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Profile for Laila Murphy > Reviews

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Laila Murphy

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Can't Keep a Dead Man Down - 2014 ABNA Entry
Can't Keep a Dead Man Down - 2014 ABNA Entry

4.0 out of 5 stars A good beginning, 3 Jun. 2014
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This story has a promising start. The main character was interesting and I am keen to read on and find out how the story develops.


A Long, Long Sleep
A Long, Long Sleep
Price: £4.99

5.0 out of 5 stars Great YA sci-fi for all ages, 8 Jan. 2013
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YA sci-fi is a genre on the rise, which is a great thing. I've also noticed a trend emerging within the genre - authors blending fairy tales with science fiction. It's a fascinating idea.

A Long, Long Sleep by Anna Sheehan can be summed up as Sleeping Beauty in space. The main character, sixteen year old Rose, wakes from stasis, an artificial sleep, after sixty two years. Everyone she knows is dead and the world completely changed.
We follow Rose and she tries to make sense of her life. She's the sole heir to her parents' interplanetary company UniCorp, she misses her long gone boyfriend Xavier whom she feels like she saw only yesterday (which technically, she did), struggles with her new crush and has to dodge an assassin.

Though there is plenty of teen angst as you would expect to find in a YA novel, the story thankfully isn't bogged down with whining. True, there's a lot of Rose trying to fit in in school and about her crush on the `prince' whose kiss awoke her - brilliantly done in the opening chapter.

The secondary characters are well drawn and three dimensional. Bren, her `rescuer' and handsome prince, Xavier, the true love she can't forget, Guillory the smarmy is-he-or-isn't-he-a-villain and Otto the friend she connects with, in a truly original way.

Sheehan's vision of the future was believable and imaginative, particularly the technology. I can just imagine tablet computers evolving into the holographic notescreens Rose and her friends use and cars becoming like hovercraft. There wasn't too much `world-building' at first - you just get thrown into the story - but details come trickling over the pages without overloading the reader with information.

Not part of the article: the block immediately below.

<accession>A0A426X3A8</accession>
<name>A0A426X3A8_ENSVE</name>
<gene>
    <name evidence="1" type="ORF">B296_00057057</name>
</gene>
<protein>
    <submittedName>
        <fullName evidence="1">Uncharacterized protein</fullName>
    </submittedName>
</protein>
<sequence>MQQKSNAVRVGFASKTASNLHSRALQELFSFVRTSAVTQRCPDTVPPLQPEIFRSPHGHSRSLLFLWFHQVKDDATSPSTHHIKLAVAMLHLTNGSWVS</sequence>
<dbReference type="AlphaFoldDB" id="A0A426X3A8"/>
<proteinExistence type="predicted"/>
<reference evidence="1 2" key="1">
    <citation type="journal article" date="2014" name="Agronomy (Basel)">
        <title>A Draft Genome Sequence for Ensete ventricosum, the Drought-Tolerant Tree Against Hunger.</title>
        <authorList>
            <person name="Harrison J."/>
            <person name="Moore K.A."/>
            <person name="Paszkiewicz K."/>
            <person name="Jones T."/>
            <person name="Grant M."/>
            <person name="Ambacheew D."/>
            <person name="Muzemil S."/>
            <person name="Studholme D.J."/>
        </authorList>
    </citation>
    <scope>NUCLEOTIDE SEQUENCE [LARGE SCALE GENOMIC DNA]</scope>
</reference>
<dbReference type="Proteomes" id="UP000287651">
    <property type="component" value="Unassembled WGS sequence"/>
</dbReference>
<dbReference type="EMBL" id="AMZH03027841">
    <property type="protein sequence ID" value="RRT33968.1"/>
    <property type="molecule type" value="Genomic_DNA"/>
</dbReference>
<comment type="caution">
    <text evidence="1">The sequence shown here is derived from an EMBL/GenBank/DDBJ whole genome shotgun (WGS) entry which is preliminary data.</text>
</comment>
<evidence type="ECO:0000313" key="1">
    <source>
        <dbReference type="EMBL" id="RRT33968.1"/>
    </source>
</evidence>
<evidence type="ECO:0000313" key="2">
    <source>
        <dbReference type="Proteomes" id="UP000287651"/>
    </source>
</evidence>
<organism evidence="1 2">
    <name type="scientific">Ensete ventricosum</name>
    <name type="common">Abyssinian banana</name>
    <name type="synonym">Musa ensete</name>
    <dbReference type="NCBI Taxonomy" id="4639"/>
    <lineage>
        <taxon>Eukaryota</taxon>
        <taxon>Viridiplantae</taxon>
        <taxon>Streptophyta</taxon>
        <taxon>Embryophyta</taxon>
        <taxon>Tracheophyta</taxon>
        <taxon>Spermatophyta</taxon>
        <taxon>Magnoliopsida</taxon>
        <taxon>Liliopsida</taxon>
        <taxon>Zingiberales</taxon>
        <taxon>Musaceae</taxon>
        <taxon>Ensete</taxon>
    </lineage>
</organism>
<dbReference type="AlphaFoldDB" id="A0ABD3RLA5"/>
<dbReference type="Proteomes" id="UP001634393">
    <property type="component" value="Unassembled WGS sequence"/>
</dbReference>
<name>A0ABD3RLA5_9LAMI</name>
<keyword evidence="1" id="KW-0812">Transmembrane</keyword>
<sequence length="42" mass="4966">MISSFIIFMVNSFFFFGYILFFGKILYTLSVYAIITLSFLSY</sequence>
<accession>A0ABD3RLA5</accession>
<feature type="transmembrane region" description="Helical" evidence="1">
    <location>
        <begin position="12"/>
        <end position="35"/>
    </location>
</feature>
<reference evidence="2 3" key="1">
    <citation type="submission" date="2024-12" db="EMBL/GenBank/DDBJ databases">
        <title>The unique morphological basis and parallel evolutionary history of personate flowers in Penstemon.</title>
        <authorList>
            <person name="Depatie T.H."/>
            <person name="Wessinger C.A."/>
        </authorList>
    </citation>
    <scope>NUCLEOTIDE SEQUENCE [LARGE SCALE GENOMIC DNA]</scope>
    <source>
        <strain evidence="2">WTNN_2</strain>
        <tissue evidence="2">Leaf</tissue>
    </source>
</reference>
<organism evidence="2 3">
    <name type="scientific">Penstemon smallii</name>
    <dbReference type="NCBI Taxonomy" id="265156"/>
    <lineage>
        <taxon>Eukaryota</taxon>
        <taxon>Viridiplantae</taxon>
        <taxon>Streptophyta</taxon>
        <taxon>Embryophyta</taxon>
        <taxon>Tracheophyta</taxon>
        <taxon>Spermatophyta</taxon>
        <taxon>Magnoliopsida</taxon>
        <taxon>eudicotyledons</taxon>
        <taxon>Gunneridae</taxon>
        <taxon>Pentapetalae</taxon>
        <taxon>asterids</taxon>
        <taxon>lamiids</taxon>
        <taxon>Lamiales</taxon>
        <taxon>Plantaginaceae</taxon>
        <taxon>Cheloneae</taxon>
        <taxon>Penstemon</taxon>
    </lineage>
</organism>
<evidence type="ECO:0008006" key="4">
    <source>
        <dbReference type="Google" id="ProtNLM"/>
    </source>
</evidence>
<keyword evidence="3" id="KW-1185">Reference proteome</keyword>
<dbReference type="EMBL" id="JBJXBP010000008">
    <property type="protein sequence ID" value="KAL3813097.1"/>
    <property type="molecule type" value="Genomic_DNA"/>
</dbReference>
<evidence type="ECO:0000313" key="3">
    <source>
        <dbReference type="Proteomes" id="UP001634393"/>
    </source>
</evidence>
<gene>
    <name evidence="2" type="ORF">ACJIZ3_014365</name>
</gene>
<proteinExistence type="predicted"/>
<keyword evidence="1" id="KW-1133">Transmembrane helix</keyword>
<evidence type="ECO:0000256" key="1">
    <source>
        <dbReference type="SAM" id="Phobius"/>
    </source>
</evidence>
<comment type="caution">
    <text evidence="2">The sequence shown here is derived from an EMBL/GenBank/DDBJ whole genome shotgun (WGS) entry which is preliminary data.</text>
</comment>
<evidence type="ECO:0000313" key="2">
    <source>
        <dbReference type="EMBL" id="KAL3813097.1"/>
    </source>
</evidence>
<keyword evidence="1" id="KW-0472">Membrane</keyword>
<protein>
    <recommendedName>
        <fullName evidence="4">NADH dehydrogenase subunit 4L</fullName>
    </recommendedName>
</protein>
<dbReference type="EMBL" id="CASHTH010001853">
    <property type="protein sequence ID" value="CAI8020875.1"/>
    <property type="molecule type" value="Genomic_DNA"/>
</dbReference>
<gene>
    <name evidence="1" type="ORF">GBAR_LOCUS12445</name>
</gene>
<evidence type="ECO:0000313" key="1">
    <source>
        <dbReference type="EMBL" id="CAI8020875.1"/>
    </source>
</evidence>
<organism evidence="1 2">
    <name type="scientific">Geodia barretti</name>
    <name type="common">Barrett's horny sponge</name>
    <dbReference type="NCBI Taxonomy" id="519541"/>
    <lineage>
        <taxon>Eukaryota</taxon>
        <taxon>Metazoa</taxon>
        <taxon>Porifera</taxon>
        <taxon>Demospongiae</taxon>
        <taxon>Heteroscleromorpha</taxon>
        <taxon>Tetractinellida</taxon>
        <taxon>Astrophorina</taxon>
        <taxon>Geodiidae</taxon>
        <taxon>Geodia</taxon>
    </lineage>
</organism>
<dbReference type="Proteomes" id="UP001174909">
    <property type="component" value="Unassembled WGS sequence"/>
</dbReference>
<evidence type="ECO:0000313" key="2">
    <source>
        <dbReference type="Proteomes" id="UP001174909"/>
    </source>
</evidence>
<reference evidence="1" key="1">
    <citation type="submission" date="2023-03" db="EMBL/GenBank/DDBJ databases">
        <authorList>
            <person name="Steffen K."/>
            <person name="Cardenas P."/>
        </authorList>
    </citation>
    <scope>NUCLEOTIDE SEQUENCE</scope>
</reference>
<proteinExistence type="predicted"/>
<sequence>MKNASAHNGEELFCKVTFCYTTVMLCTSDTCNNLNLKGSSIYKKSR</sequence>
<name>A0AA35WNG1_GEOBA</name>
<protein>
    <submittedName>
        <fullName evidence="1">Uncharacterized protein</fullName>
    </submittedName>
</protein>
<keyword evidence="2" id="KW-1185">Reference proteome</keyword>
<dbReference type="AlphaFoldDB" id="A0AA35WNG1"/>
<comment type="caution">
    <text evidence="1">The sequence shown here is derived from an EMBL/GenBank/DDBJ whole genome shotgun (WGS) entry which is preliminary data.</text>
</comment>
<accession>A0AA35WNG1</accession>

One grip - the novel is written in the first person but there are moments when the narrative shifts to the assassin's third person perspective. I've never encountered this way of mashing the two in a single book before and I'm still not sure how I feel about it. On the whole, I think Sheehan gets away with it.

There's so much to enjoy in this book. This is a fairy tale without the typical fairytale happy ending. The revelations at the end, involving her parents are amazing. The deeper theme of parental abuse raised this book well above average for me.

The cover is very pretty and bland like a thousand others but don't let that put you off. This is a great read that I devoured on my Kindle during a long coach ride over the Christmas holidays. I highly recommend it.


Land of Midnight Days (The Silver Flute Trilogy Book 1)
Land of Midnight Days (The Silver Flute Trilogy Book 1)
Price: £0.99

5 of 5 people found the following review helpful
5.0 out of 5 stars Great YA fiction, 20 Aug. 2012
This is a dystopian YA fiction, a genre which has been on the rise since the success of the The Hunger Games. The story here is original and there are plenty of interesting characters involved in an alternative world. Even if you wouldn't normally read YA fiction, this is worth a go!


Broken - 3 short stories
Broken - 3 short stories
Price: £1.91

1 of 2 people found the following review helpful
5.0 out of 5 stars A great anthology, 14 April 2012
A well written collection of stories set in Merseyside. Each story is about 1500 words long which I think is a good length. I would recommend this collection if you like hard-hitting stories about real people. As a Scouser I like to read works by local authors and I would definitely read more of Cath Bore's fiction.


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